Friday July 01, 2022

Moment of truth

August 20, 2018

Prime Minister Imran Khan is a reality now. His rapid ascent from the political periphery to the PM’s office has left both his detractors and followers in a daze, as previously he seemed forever condemned to be the perennial angry young man of our politics with only some populist hard talk to show for.

However, time and circumstances have proved otherwise, as the traditional heavy weights of the Pakistani politics have been made to look like pygmies in front of his fiery onslaught.

Khan’s rise from a star cricketer, to celebrity philanthropist and now, finally, a successful politician is a public validation of what can be achieved through the dint of determination. However, his biggest aid in this entire process has been his follower’s romanticism with his perceived persona, to the extent that he has enjoyed a near cult-like status among his fan-base.

In recent history, no leader of any political party has been projected as the final messiah that Pakistan has been waiting for as has Khan been. He is the materialisation of all the qualities and virtues of an ideal leader in the eyes of his fan-base. With Khan assuming power, his fans believe Pakistan’s rise as an Asian tiger will be imminent. This is the height of expectancy from the premiership of a star cricketer.

For better or for worse, there are other more objective factors on which Imran Khan will be judged as he transitions from a mainstream opposition leader to the leader of the house for the next five years. His biggest contention against established parties was that they had a much centralised structure of decision-making, with the authority of issuing a final ruling resting with the head of the party or his close confidants only. It will be interesting to see how PM Imran delegates decision-making authority to members of his cabinet and parliament. If the recent past is anything to go by, he has much to improve in this regard personally as well.

Take the case of the nomination of the chief minister of Punjab. The PTI’s leaders were heard saying that Khan would make the decision of this coveted post himself, which indicates towards how centralised things within the PTI are at the moment.

The fight against corruption is the other main theme of Imran’s Naya Pakistan. During his prolonged campaign, he successfully linked good governance, or its lack thereof, with rampant corruption in Pakistan. While it is undisputed that most public offices suffer from allegations of committing graft, many analysts have raised doubts over whether poor governance can solely be linked to a single factor like corruption. So, Imran’s government is not only going to be put to test in controlling this social evil but, in effect, their hypothesis that controlling corruption will alleviate most of our governance problems will also undergo validation.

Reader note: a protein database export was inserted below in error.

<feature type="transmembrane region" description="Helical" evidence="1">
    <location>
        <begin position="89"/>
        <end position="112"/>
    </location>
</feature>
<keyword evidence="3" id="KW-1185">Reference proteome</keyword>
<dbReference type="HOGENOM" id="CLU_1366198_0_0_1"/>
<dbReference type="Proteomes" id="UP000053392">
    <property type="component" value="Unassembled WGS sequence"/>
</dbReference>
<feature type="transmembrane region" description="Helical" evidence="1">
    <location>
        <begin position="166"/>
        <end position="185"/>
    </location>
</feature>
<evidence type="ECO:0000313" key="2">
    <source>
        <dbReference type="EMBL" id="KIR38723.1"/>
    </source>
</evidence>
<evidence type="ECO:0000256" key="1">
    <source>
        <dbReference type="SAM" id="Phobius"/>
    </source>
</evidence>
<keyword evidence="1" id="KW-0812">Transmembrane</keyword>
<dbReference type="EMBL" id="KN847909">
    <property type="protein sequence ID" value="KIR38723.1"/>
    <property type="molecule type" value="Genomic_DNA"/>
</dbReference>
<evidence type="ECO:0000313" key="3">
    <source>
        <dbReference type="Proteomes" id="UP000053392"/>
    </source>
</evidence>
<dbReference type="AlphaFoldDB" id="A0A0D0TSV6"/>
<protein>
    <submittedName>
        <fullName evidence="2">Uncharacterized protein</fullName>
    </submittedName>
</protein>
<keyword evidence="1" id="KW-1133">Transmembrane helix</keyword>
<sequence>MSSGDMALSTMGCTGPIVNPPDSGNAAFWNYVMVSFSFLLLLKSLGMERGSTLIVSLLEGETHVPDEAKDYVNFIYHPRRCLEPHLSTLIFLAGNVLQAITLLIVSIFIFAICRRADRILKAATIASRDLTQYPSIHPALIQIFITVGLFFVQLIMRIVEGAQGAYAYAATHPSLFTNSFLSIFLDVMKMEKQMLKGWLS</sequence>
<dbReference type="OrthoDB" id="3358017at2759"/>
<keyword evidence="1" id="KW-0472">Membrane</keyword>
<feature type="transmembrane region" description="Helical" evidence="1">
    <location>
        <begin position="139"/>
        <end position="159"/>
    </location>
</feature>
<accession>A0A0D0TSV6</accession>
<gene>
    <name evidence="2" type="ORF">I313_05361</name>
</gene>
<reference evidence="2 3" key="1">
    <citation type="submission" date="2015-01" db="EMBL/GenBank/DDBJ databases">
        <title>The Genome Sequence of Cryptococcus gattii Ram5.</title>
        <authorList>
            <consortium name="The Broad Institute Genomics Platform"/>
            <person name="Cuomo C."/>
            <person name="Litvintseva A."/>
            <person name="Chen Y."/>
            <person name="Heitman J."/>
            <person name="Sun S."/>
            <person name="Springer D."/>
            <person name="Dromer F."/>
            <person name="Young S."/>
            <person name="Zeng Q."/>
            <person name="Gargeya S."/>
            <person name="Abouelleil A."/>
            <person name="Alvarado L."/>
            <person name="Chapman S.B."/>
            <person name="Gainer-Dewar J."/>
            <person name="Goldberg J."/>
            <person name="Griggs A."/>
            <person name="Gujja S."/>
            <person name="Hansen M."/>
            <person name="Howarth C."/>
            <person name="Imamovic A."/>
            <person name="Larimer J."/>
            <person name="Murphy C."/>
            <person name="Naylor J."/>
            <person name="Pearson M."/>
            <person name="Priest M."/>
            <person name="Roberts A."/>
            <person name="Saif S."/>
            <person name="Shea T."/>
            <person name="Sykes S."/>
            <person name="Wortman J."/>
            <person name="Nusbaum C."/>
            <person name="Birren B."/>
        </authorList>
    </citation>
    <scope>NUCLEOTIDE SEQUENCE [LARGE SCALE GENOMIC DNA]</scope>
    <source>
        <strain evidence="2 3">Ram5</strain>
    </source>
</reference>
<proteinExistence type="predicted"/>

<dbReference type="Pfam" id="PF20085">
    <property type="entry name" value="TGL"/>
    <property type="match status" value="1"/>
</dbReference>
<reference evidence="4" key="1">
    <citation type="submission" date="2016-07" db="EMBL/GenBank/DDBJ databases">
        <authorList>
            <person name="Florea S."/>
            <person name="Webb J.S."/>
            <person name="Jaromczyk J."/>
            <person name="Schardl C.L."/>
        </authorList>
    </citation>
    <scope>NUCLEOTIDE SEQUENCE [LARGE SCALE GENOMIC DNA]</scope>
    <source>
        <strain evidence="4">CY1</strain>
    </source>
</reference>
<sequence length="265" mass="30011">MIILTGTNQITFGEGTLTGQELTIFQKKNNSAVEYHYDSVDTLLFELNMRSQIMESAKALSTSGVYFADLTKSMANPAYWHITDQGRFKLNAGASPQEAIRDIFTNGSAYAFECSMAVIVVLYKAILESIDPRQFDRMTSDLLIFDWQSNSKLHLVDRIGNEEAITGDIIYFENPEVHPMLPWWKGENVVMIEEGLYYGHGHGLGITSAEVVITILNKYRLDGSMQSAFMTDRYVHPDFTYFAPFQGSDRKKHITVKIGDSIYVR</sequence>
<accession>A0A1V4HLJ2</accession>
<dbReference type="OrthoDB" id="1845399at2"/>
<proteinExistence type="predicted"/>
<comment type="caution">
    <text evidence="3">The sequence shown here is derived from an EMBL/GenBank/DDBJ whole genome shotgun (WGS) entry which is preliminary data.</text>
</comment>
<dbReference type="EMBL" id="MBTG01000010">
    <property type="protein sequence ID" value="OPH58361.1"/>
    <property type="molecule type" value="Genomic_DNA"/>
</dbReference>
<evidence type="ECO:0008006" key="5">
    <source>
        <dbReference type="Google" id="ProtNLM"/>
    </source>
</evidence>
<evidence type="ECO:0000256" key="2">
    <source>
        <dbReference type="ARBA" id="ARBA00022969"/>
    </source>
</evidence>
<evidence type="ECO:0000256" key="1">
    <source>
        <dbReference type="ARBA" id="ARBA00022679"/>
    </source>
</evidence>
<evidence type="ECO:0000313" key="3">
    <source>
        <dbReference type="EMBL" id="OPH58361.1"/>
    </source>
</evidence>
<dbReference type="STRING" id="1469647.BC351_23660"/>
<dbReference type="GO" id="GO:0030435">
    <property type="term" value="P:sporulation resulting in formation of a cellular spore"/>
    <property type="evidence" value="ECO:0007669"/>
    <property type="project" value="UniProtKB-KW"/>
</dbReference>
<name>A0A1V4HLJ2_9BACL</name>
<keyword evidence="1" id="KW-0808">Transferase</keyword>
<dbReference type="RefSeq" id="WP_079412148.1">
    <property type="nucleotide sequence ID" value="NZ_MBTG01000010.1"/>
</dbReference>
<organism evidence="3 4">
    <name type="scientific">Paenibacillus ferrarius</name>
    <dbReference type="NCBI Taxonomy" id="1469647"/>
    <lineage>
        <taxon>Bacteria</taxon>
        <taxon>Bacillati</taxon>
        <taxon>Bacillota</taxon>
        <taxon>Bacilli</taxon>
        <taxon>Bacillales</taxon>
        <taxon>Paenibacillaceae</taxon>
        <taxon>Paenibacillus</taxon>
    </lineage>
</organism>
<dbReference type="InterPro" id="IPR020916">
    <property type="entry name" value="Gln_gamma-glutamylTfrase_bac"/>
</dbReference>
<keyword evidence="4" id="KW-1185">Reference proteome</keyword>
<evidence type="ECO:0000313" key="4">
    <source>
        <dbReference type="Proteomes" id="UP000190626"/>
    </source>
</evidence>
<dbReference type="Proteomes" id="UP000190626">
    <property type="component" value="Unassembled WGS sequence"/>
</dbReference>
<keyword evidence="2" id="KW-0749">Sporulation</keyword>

Prime Minister Imran Khan will also have to shun personalisation that was the hallmark of his political speeches and campaigns prior to Elections 2018. He will now have to don a new avatar, that of a sagacious and a patient leader who represents the will and aspirations of all the four provinces. Encouragingly, his first speech as prime minister-in-waiting was a contrast from Imran the candidate. It remains to be seen whether he can sustain this goodwill in more turbulent times because the demands of the highest office have weighed down many prime ministers before him. He will need all the faculties of sound judgement, active listening and diplomacy and, most importantly, the capacity to sift fact from fiction to aid him in his tenure.

Imran’s campaign also had a significant element of self-righteousness to it through which he was projected as the only principled and upright politician in a sea of unholy men. This was aided by a self-congratulatory attitude that left little room for introspection and course correction. His PR machine, which so aggressively pushed his agenda and served him well during the campaign period, can be a problem for him in the days to come if it is not backed with tangible performance. The lack of patience Pakistanis have been conditioned to accord to underperforming political leaders will sound the death knell for his party much before the next elections are held.

Imran will also be judged on the extent of independence he will be able to exert in matters of national security. In the PML-N’s tenure, its leadership was seen as an unwanted entity in important decision-making matters because of a significant trust deficit between the participating parties. This is a difficult balancing act that Imran is well-positioned to manage at the moment, but circumstances can change very quickly in our country. Also, the widely held public perception that he and his party are the blue-eyed boys in the current political spectrum will also have to be eschewed through their conduct and policies. This will be best achieved by maintaining a balance in running the affairs of the state.

The PTI under the leadership of Imran Khan craved an opportunity to give Pakistan a new direction. It is now uniquely positioned to deliver on its many promises and leave a lasting legacy. The incoming government will be aided with the fruits of CPEC projects in their tenure as well, and if the realisation that they can no longer hide behind the failures of others exists, the results will show. In the meantime, the greatest scrutiny will be of PM Imran who has the toughest ride ahead of him.

The writer is a professional services consultant based in Islamabad.

Twitter: @raj_omer